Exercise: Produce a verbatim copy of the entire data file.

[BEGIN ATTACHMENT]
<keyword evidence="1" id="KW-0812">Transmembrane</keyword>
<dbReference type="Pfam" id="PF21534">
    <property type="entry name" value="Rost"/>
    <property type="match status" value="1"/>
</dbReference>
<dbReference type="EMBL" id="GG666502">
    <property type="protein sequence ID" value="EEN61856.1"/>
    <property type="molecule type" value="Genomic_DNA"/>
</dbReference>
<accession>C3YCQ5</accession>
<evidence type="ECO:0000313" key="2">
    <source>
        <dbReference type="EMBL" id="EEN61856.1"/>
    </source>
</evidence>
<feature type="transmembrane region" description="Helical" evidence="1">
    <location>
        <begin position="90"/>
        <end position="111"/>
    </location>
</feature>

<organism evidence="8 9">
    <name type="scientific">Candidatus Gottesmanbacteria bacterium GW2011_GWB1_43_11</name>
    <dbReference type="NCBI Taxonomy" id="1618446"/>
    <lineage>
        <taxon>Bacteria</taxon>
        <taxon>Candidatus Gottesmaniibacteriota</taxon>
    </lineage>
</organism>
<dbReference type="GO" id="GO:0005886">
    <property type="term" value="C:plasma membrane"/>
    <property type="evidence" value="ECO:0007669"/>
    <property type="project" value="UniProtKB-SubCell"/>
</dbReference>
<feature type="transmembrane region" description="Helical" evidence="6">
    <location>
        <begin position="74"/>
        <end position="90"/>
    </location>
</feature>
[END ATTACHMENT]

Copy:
<keyword evidence="1" id="KW-0812">Transmembrane</keyword>
<dbReference type="Pfam" id="PF21534">
    <property type="entry name" value="Rost"/>
    <property type="match status" value="1"/>
</dbReference>
<dbReference type="EMBL" id="GG666502">
    <property type="protein sequence ID" value="EEN61856.1"/>
    <property type="molecule type" value="Genomic_DNA"/>
</dbReference>
<accession>C3YCQ5</accession>
<evidence type="ECO:0000313" key="2">
    <source>
        <dbReference type="EMBL" id="EEN61856.1"/>
    </source>
</evidence>
<feature type="transmembrane region" description="Helical" evidence="1">
    <location>
        <begin position="90"/>
        <end position="111"/>
    </location>
</feature>

<organism evidence="8 9">
    <name type="scientific">Candidatus Gottesmanbacteria bacterium GW2011_GWB1_43_11</name>
    <dbReference type="NCBI Taxonomy" id="1618446"/>
    <lineage>
        <taxon>Bacteria</taxon>
        <taxon>Candidatus Gottesmaniibacteriota</taxon>
    </lineage>
</organism>
<dbReference type="GO" id="GO:0005886">
    <property type="term" value="C:plasma membrane"/>
    <property type="evidence" value="ECO:0007669"/>
    <property type="project" value="UniProtKB-SubCell"/>
</dbReference>
<feature type="transmembrane region" description="Helical" evidence="6">
    <location>
        <begin position="74"/>
        <end position="90"/>
    </location>
</feature>